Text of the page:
• In response to the incident light by the first light source 1 (static light scattering measurement light) and the incident light by the second light source 2 (dynamic light scattering measurement light), both of which are coaxially and simultaneously irradiated onto the liquid sample S in the sample cell 10, scattered light from scattered particles in the liquid sample S which has the wavelength of each incident light is emitted into the environment with the intensity as well as at the angle reflecting the properties such as the size (turning radius, fluid radius, etc.), shape, and refractive index of a particle. Among the scattered light, the transmitted light detector 11 and the plural static light scattering detectors 12 selectively detect the scattered light corresponding to the incident light by the first light source 1, and the plural dynamic light scattering detectors 13 selectively detect the scattered light corresponding to the incident light by the second light source 2.
  • The detection signals by the transmitted light detector 11 and the plural static light scattering detectors 12 are provided to the static light scattering processor 16, which is included as a function in the data processor 15. Similarly, the detection signals by the plural dynamic light scattering detectors 13 are provided to the dynamic light scattering processor 17, which is included as a function in the data processor 15. Each of the static light scattering processor 16 and the dynamic light scattering processor 17 performs a mathematic processing in accordance with a predetermined algorithm based on the provided detection signals, and as a result, calculates and provides information on the molecular weight, size, and other data of the particles.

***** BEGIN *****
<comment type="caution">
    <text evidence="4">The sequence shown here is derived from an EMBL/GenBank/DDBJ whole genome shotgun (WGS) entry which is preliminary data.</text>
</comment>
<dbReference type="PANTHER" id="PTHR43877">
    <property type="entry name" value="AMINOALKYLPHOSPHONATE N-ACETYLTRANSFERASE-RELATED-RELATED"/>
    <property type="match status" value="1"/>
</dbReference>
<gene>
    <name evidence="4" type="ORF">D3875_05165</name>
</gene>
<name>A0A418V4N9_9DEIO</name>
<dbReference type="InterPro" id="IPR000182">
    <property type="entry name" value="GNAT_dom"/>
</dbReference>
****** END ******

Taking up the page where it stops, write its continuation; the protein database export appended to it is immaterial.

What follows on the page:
• For example, when a liquid sample whose components have been separated by GPC or FFF (not shown) is provided to the sample cell 10 with a predetermined feed rate, it is possible to simultaneously obtain both the scattered light intensity for a static light scattering measurement and the scattered light intensity for a dynamic light scattering measurement corresponding to the liquid sample S in the sample cell 11. Since both scattered lights are completely separated in wavelength, the detector 12 can detect only the scattered light derived from the incident light by the first light source 1, and the detector 13 can detect only the scattered light derived from the incident light by the second light source 2.
  • The details of the mathematic operation by the static light scattering processor 16 are roughly explained hereinafter, although they are known as disclosed in Patent Documents 1 and 2, Non-Patent Documents 1 and 2, and other documents. The scattering intensity for a particle without the influence of solvent at plural scattering angles θ, that is, excess Rayleigh ratio ΔR(θ) is given by the following equation (1):